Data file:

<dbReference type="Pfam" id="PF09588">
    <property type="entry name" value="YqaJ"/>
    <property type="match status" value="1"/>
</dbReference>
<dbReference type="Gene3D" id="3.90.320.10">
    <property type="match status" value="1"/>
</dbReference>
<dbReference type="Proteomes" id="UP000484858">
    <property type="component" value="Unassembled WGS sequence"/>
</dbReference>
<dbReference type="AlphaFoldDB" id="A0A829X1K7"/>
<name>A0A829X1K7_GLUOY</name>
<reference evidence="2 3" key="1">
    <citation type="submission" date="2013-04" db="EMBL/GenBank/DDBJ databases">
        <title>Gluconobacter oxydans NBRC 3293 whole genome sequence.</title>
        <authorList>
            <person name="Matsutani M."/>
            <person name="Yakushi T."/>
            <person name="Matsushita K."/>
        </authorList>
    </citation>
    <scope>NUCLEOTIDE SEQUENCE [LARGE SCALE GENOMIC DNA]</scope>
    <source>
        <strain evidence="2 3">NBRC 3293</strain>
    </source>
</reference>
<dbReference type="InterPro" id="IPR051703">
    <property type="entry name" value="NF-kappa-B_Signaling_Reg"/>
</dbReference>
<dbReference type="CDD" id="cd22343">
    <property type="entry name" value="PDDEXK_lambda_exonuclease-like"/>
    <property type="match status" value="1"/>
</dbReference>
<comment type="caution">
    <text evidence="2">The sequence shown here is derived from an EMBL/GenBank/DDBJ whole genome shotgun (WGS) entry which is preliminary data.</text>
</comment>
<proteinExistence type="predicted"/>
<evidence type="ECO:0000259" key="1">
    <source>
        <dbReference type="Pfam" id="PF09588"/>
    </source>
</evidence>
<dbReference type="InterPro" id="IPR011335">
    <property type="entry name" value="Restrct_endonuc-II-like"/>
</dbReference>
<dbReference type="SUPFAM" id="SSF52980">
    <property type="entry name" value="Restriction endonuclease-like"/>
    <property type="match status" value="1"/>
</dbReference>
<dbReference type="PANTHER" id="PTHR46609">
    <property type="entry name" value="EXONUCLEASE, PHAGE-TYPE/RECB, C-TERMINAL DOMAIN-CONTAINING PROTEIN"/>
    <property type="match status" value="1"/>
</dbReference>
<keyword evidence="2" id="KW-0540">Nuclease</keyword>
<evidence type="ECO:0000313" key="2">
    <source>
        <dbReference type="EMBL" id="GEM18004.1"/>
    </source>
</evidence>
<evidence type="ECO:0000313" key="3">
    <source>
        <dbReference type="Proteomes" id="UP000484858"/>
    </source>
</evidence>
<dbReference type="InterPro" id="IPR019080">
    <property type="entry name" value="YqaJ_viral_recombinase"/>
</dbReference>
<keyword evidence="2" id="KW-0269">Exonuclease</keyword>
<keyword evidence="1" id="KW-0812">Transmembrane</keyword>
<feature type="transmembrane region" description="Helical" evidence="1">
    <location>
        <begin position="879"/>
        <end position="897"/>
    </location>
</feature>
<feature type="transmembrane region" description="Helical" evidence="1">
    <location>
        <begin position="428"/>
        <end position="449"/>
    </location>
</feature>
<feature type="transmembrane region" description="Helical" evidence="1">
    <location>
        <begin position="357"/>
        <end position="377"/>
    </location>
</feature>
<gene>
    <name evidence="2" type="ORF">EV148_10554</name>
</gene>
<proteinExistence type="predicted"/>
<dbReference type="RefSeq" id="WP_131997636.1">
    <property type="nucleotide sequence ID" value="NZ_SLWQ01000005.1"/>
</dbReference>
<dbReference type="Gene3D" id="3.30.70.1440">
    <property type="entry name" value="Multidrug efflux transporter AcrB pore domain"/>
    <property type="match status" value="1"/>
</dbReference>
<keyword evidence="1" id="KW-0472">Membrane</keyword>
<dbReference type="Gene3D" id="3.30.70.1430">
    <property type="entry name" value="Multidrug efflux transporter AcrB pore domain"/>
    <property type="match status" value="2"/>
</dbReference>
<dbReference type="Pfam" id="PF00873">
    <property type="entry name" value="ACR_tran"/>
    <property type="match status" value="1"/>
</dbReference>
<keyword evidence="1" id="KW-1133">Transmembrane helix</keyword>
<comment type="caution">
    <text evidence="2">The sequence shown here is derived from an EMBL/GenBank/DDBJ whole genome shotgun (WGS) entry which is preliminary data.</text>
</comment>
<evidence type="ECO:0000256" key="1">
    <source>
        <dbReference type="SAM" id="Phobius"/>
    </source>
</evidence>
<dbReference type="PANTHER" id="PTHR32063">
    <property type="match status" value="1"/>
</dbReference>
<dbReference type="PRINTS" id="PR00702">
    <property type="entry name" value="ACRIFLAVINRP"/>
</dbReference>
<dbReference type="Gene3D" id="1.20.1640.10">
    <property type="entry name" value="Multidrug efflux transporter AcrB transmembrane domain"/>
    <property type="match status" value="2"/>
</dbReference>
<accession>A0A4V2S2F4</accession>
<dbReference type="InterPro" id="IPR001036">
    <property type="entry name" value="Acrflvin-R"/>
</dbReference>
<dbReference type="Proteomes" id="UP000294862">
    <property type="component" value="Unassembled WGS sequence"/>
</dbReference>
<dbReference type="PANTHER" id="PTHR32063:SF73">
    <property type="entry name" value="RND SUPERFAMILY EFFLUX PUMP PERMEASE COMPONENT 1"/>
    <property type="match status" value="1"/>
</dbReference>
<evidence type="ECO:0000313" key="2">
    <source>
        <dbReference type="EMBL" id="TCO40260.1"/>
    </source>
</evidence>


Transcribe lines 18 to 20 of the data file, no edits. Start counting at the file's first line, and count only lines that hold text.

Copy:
            <person name="Yakushi T."/>
            <person name="Matsushita K."/>
        </authorList>